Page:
The Fat Cow in Peru

Buenos dias Amigo’s and Amiga’s!

The Fat Cow has become semi cultured and has found herself venturing from the pastures of Perth all the way to Peru, South America.

Although many of you may not be able to enjoy the culinary delights with which I am going to share with you today, I am sure that many of you will not be too disappointed about that (please read on to see why).

I am one who wholly believes in the saying ‘when in Rome’, and while in a different country I think it only polite to taste local delicacies.

This motto often works out well in places like Italy or France, where local delicacies include culinary delights like olives, pizza or croissants. You can only imagine my horror and concern when announced that Peru’s favourite dish is Cuy, translation = Guinea Pig.

That’s right ladies and gentlemen that furry, cuddly and somewhat adorable pet that you owned as a wee person, actually gets served up on a plate over here. Traditionally it is usually served whole (head included) and one must devour in the carnivorous fashion of eating it with your hands.

With the mentality of the guy from Man v Food, I put to the back of my mind that I had to eat my childhood pet and ventured to a recommended Peruvian restaurant (Inka Grill) in Cuzco. Aiming to check off all the local dishes we ordered the entrée of Trout and Mushroom Ceviche and a main of Cuy (Guinea Pig) with roasted potatoes to share. Considered a delicacy over here, the Cuy was the most expensive item on the menu, and I had concerns that I would be playing 60 soles for one mouthful of food.

To calm the nerves prior to my pet tasting, I further got into the Peruvian spirit by ordering the local drink called a Pisco Sour. This was delicious and although initially tasting highly alcoholic I soon settled into it. The flavour resembled Tequila but was mixed with citrus and egg white which took away the typical burning that usually comes with Tequila. After trying many local drinks in different countries E.g. Raki in Turkey (liquorice in a cup) it was nice to actually find a drink which was palatable.

Pisco Sour

The dishes arrived at the table and I was happy to see that the guinea pig had been separated and there was no sign of a head. I was doubting my ability to eat such a thing if it was in fact looking at me. The ceviche was nicely presented and came with a side of corn, regularly sold and eaten here.

We started on the ceviche to get into the swing of things and although the city of Lima is best known for its ceviche, it seemed Cusco did it pretty well also. The citrus base flavoured the trout well, and was an enjoyable and light dish, of generous entree portion size to start off the evening.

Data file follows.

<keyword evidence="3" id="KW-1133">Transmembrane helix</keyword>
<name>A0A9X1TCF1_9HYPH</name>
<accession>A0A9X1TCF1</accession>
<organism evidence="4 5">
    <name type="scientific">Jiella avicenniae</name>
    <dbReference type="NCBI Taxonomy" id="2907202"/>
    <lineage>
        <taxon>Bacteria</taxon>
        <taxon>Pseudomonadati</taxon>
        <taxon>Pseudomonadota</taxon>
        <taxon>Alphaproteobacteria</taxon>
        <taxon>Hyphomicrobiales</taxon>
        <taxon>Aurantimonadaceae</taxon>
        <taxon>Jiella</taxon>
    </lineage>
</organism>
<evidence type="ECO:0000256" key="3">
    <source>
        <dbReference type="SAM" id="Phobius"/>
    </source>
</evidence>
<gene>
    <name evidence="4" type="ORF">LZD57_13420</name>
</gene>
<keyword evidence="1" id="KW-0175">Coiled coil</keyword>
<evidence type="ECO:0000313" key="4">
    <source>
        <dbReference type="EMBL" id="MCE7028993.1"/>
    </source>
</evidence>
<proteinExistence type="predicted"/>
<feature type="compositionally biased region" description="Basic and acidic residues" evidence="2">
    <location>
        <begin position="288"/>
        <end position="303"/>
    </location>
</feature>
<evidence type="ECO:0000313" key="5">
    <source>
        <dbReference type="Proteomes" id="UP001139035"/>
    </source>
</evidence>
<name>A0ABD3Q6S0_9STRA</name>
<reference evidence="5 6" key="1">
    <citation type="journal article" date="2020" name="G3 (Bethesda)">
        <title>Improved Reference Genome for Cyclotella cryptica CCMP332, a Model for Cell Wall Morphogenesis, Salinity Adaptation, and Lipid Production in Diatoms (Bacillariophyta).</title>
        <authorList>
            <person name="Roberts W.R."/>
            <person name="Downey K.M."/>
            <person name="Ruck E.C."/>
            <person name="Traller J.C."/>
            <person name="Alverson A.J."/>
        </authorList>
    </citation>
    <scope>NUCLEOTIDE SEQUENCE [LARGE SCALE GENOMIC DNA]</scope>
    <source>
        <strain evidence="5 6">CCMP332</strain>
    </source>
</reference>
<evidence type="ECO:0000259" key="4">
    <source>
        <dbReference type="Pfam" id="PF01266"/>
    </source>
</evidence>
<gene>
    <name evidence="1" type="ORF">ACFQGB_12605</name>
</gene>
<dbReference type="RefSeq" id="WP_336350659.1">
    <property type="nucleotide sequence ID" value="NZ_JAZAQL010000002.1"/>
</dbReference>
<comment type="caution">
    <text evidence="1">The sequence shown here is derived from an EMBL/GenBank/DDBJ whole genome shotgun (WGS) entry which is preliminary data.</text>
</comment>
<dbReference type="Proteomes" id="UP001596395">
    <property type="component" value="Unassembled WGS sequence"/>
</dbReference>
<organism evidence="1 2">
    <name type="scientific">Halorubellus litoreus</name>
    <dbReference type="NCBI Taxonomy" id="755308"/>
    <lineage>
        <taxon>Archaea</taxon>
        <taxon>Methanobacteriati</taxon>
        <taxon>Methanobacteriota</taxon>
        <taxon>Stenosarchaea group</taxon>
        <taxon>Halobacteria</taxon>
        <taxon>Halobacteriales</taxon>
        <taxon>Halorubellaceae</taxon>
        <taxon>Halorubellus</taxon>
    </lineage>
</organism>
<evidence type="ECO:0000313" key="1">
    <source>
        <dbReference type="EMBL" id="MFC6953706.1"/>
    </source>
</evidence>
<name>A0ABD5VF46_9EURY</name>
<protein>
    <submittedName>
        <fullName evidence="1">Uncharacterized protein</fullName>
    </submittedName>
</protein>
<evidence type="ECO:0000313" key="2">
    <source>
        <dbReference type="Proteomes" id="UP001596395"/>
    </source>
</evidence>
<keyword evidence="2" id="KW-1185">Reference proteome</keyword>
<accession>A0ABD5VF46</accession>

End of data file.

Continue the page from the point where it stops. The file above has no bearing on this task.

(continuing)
Mushroom and Trout Ceviche

Next was the Guinea Pig and with a deep breath I took my first bite. Despite being a little less meaty and slightly chewier, Guinea Pig tastes like CHICKEN.

Cuy (Guinea Pig) with roast potato

All was going well and I was considering my second piece of Cuy until the piece I selected had some unappetising kidneys attached. Based on this disturbing turn of events, the fact it was expensive and tasted like chicken, I have decided to end my Cuy adventures in favour of returning to eating plain old chicken.

The fateful piece of Guinea Pig with kidneys attached

In other exciting culinary adventures I was also able to try Alpaca. For some reason this seemed a little less daunting than Guinea Pig perhaps because I never had one in the back yard. The Alpaca was also enjoyable, tasting slightly sweeter and lighter to Australian Beef.

Alpaca stirfry

I assure you even though I have eaten Guinea Pig and Alpaca, Peru still has animals left in existence, evident after our visit to the markets.

I always enjoy visiting different countries markets as it gives you an idea of what you should be trying and eating. All I can say however is that after visiting Cuzco markets I have now turned Vegetarian. Filled with countless isles of fresh fruit and juicing bays, we were off to a promising start but things soon changed after mindlessly walking into the meat section.

Call me a prude but I firmly believe that meat and fish when out in the open should be kept on ice and fly free. Strolling through the meat aisles, the Peruvian people obviously don’t share these sentiments and all cuts of meat were laid out in the sun for the taking. I soon realised how wasteful we were in Australia with cuts including brain, hooves, intestine, cow nose, tongue all being available for purchase at a good price. Although we do have kitchen facilities at the hostel, buying dinner seemed like the easier option then knocking up a quick brain and tongue stew.

Cow nose and brain

It has been a gastronomic experience to say the least and I am glad to report that I have no food poisoning based on the above tastings. I look forward to the next part of the journey in Bolivia and have my fingers crossed that their local delicacy lies somewhere between chocolate cake and pie.


Love The Fat Cow x

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